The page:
Reliability Estimation of VLSI Circuit Design


Abstract

The dramatic and continuing decrease in feature size into deep submicron regime and the corresponding increase in the number of devices on a chip have made reliability another critical design objective that needs to be included in the design of VLSI circuits and systems. This talk will present an overview of ongoing work on reliability estimation of deep submicron VLSI circuits. The reliability issues we address include power, voltage drop, ground bounce, electromigration, heating, and noise. We focus on estimating worst-case conditions and study the interaction between the logic design and the interconnects, including the power bus.

Exisitng tools on reliability estimation that are available from CAD vendors can be classified as "back-end" tools. They rely on "direct simulation" in which the design is simulated at the transistor-level with a set of user-specified input signals to obtain current waveforms drawn by each subcircuit in the design. The current waveforms are then used to compute maximum and average power. They are also applied at contact points to the power and ground bus models to compute voltage and current waveforms in the bus. These waveforms are then processed to find voltage-drop and electromigration estimation. Such an approach is accurate for the input signal set specified, but is computationally expensive and does not guarantee worst-case conditions. In addition, such an approach does not give easy indications as to which parts of the design cause reliability problems, if such problems are detected.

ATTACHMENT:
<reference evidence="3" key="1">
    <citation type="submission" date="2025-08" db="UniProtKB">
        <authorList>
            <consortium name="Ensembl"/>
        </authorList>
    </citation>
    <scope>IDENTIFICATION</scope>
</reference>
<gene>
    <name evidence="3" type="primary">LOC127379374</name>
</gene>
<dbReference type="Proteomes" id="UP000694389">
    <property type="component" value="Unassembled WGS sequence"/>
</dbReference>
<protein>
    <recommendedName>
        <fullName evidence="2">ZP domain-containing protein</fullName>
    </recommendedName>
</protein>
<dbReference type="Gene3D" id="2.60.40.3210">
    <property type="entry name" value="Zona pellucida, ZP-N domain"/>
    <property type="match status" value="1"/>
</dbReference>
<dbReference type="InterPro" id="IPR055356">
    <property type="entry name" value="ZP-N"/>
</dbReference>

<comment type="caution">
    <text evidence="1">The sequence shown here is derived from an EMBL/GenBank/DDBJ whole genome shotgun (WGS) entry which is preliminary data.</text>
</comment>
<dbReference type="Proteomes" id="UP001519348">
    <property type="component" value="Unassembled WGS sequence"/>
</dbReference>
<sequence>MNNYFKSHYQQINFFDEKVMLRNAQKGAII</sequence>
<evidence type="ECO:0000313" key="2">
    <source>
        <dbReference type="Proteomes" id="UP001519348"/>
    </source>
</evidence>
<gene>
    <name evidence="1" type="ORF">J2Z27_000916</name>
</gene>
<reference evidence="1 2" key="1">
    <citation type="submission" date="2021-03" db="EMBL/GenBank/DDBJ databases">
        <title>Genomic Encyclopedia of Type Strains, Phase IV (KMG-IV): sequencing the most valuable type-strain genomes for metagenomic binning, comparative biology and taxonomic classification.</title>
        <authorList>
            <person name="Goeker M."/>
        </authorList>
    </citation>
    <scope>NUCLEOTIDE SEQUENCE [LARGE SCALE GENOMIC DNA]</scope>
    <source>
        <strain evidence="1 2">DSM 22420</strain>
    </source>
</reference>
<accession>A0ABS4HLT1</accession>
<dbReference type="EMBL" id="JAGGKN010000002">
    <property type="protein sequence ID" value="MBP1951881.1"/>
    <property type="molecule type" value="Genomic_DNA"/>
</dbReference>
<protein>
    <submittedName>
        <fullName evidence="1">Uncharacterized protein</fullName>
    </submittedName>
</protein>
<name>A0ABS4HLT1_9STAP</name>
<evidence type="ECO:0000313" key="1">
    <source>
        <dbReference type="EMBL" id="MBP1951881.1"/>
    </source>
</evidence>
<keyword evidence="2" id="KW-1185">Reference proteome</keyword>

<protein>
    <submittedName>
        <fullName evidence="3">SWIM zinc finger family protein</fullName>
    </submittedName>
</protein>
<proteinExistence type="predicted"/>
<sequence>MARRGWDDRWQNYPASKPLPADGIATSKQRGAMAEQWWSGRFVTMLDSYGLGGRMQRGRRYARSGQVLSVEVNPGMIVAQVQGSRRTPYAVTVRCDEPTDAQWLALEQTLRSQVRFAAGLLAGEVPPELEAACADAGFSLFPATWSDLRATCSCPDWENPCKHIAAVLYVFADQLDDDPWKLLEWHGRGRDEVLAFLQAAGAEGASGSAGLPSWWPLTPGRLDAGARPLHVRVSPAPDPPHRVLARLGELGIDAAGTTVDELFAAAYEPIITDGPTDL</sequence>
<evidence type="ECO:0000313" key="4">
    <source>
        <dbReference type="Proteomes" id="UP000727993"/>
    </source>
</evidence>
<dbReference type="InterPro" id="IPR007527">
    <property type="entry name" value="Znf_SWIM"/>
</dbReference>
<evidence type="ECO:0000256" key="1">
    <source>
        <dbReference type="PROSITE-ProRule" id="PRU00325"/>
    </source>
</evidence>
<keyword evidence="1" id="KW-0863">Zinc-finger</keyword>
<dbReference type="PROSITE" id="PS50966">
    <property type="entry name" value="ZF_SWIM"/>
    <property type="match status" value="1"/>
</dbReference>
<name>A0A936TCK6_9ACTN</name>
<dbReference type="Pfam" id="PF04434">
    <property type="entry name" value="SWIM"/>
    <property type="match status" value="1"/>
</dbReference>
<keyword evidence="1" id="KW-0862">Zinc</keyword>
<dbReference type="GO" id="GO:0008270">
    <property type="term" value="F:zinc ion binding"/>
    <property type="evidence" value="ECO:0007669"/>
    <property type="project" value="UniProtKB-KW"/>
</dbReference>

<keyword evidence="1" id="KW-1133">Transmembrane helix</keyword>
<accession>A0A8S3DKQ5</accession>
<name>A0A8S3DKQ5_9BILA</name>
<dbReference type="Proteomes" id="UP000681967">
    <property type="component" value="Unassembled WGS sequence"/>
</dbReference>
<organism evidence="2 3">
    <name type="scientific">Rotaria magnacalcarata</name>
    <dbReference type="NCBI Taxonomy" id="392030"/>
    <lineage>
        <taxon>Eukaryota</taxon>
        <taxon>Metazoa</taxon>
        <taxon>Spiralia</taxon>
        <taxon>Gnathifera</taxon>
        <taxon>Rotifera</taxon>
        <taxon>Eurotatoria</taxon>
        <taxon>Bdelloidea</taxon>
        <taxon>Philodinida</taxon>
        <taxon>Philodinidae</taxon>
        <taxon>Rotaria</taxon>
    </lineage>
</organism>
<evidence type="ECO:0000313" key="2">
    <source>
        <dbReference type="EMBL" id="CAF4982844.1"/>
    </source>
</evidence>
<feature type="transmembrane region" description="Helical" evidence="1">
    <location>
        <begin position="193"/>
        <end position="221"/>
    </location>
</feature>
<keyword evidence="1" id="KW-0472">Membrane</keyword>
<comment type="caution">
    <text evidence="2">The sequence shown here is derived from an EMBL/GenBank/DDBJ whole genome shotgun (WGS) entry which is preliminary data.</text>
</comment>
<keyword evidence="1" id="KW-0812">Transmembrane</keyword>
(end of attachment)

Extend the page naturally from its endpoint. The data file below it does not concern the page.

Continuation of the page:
Our approach, in contrast, is input-independent and fast, and can be applied as part of the design process. The approach relies on static timing analysis and logic implication to generate tight upper bounds on worst-case conditions. It also indicates which parts of the design may cause reliability problems for possible design modifications. Applications will be included.


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